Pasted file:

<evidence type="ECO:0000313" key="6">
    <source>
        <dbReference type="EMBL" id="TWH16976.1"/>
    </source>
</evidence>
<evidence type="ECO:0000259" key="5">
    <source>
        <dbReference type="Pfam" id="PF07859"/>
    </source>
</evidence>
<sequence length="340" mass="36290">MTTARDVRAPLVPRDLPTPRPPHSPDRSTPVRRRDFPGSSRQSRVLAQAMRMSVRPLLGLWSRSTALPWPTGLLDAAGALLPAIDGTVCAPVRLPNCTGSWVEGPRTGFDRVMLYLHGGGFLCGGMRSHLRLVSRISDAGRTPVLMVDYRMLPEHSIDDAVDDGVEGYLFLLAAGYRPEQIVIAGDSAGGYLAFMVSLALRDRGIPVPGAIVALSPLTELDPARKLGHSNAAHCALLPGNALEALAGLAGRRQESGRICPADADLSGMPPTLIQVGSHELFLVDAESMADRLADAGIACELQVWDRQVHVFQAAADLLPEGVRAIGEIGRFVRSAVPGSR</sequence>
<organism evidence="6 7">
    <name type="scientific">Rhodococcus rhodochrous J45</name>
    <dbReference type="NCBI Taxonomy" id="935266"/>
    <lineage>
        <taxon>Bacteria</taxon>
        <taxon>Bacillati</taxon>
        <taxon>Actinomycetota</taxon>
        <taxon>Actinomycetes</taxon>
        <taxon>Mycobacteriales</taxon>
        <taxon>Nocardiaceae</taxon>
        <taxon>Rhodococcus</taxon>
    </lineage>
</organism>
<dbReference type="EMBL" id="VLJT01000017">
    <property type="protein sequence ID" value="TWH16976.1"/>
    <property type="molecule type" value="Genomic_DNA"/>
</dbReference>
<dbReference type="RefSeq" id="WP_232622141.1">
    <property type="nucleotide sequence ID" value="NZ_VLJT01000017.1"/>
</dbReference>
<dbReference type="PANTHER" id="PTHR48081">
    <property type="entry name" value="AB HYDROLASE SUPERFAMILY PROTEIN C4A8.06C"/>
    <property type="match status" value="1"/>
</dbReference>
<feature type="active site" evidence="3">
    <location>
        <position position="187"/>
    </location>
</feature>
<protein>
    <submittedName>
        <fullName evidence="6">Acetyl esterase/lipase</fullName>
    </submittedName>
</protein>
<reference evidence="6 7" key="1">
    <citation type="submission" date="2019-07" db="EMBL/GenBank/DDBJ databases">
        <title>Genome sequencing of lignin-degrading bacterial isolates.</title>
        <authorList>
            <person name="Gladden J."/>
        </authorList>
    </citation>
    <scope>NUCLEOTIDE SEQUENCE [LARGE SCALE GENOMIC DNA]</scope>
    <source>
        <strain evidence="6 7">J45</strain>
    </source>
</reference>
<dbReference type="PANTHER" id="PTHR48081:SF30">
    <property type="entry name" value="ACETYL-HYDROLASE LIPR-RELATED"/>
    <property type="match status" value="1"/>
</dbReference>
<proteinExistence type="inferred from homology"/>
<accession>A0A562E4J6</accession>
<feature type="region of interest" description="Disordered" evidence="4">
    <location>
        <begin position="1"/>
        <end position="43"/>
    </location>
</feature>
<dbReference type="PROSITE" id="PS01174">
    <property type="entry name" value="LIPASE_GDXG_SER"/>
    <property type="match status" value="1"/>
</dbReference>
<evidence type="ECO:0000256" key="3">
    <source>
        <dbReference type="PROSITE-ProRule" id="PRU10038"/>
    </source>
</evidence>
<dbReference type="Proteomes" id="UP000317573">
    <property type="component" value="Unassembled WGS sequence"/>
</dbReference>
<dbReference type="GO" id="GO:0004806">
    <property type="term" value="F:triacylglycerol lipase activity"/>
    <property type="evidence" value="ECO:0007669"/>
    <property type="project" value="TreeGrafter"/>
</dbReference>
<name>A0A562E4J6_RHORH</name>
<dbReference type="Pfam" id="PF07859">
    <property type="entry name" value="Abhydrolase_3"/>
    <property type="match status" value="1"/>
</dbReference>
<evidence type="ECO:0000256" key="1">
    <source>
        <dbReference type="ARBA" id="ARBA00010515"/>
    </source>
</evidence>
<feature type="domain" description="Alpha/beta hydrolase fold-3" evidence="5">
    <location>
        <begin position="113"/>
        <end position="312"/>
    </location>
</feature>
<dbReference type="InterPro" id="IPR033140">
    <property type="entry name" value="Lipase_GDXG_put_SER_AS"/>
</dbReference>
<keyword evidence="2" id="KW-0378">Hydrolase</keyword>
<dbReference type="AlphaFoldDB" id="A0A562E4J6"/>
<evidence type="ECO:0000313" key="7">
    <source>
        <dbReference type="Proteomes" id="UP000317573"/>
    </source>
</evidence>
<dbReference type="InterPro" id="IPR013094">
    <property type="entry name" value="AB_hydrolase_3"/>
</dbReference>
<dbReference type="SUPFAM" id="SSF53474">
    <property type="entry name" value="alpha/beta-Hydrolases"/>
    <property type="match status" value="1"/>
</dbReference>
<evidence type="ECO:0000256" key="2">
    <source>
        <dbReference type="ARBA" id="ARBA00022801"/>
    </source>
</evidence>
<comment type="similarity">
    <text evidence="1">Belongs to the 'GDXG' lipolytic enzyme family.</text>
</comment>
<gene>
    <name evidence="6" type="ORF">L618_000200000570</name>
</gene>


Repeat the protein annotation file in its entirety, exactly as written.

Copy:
<evidence type="ECO:0000313" key="6">
    <source>
        <dbReference type="EMBL" id="TWH16976.1"/>
    </source>
</evidence>
<evidence type="ECO:0000259" key="5">
    <source>
        <dbReference type="Pfam" id="PF07859"/>
    </source>
</evidence>
<sequence length="340" mass="36290">MTTARDVRAPLVPRDLPTPRPPHSPDRSTPVRRRDFPGSSRQSRVLAQAMRMSVRPLLGLWSRSTALPWPTGLLDAAGALLPAIDGTVCAPVRLPNCTGSWVEGPRTGFDRVMLYLHGGGFLCGGMRSHLRLVSRISDAGRTPVLMVDYRMLPEHSIDDAVDDGVEGYLFLLAAGYRPEQIVIAGDSAGGYLAFMVSLALRDRGIPVPGAIVALSPLTELDPARKLGHSNAAHCALLPGNALEALAGLAGRRQESGRICPADADLSGMPPTLIQVGSHELFLVDAESMADRLADAGIACELQVWDRQVHVFQAAADLLPEGVRAIGEIGRFVRSAVPGSR</sequence>
<organism evidence="6 7">
    <name type="scientific">Rhodococcus rhodochrous J45</name>
    <dbReference type="NCBI Taxonomy" id="935266"/>
    <lineage>
        <taxon>Bacteria</taxon>
        <taxon>Bacillati</taxon>
        <taxon>Actinomycetota</taxon>
        <taxon>Actinomycetes</taxon>
        <taxon>Mycobacteriales</taxon>
        <taxon>Nocardiaceae</taxon>
        <taxon>Rhodococcus</taxon>
    </lineage>
</organism>
<dbReference type="EMBL" id="VLJT01000017">
    <property type="protein sequence ID" value="TWH16976.1"/>
    <property type="molecule type" value="Genomic_DNA"/>
</dbReference>
<dbReference type="RefSeq" id="WP_232622141.1">
    <property type="nucleotide sequence ID" value="NZ_VLJT01000017.1"/>
</dbReference>
<dbReference type="PANTHER" id="PTHR48081">
    <property type="entry name" value="AB HYDROLASE SUPERFAMILY PROTEIN C4A8.06C"/>
    <property type="match status" value="1"/>
</dbReference>
<feature type="active site" evidence="3">
    <location>
        <position position="187"/>
    </location>
</feature>
<protein>
    <submittedName>
        <fullName evidence="6">Acetyl esterase/lipase</fullName>
    </submittedName>
</protein>
<reference evidence="6 7" key="1">
    <citation type="submission" date="2019-07" db="EMBL/GenBank/DDBJ databases">
        <title>Genome sequencing of lignin-degrading bacterial isolates.</title>
        <authorList>
            <person name="Gladden J."/>
        </authorList>
    </citation>
    <scope>NUCLEOTIDE SEQUENCE [LARGE SCALE GENOMIC DNA]</scope>
    <source>
        <strain evidence="6 7">J45</strain>
    </source>
</reference>
<dbReference type="PANTHER" id="PTHR48081:SF30">
    <property type="entry name" value="ACETYL-HYDROLASE LIPR-RELATED"/>
    <property type="match status" value="1"/>
</dbReference>
<proteinExistence type="inferred from homology"/>
<accession>A0A562E4J6</accession>
<feature type="region of interest" description="Disordered" evidence="4">
    <location>
        <begin position="1"/>
        <end position="43"/>
    </location>
</feature>
<dbReference type="PROSITE" id="PS01174">
    <property type="entry name" value="LIPASE_GDXG_SER"/>
    <property type="match status" value="1"/>
</dbReference>
<evidence type="ECO:0000256" key="3">
    <source>
        <dbReference type="PROSITE-ProRule" id="PRU10038"/>
    </source>
</evidence>
<dbReference type="Proteomes" id="UP000317573">
    <property type="component" value="Unassembled WGS sequence"/>
</dbReference>
<dbReference type="GO" id="GO:0004806">
    <property type="term" value="F:triacylglycerol lipase activity"/>
    <property type="evidence" value="ECO:0007669"/>
    <property type="project" value="TreeGrafter"/>
</dbReference>
<name>A0A562E4J6_RHORH</name>
<dbReference type="Pfam" id="PF07859">
    <property type="entry name" value="Abhydrolase_3"/>
    <property type="match status" value="1"/>
</dbReference>
<evidence type="ECO:0000256" key="1">
    <source>
        <dbReference type="ARBA" id="ARBA00010515"/>
    </source>
</evidence>
<feature type="domain" description="Alpha/beta hydrolase fold-3" evidence="5">
    <location>
        <begin position="113"/>
        <end position="312"/>
    </location>
</feature>
<dbReference type="InterPro" id="IPR033140">
    <property type="entry name" value="Lipase_GDXG_put_SER_AS"/>
</dbReference>
<keyword evidence="2" id="KW-0378">Hydrolase</keyword>
<dbReference type="AlphaFoldDB" id="A0A562E4J6"/>
<evidence type="ECO:0000313" key="7">
    <source>
        <dbReference type="Proteomes" id="UP000317573"/>
    </source>
</evidence>
<dbReference type="InterPro" id="IPR013094">
    <property type="entry name" value="AB_hydrolase_3"/>
</dbReference>
<dbReference type="SUPFAM" id="SSF53474">
    <property type="entry name" value="alpha/beta-Hydrolases"/>
    <property type="match status" value="1"/>
</dbReference>
<evidence type="ECO:0000256" key="2">
    <source>
        <dbReference type="ARBA" id="ARBA00022801"/>
    </source>
</evidence>
<comment type="similarity">
    <text evidence="1">Belongs to the 'GDXG' lipolytic enzyme family.</text>
</comment>
<gene>
    <name evidence="6" type="ORF">L618_000200000570</name>
</gene>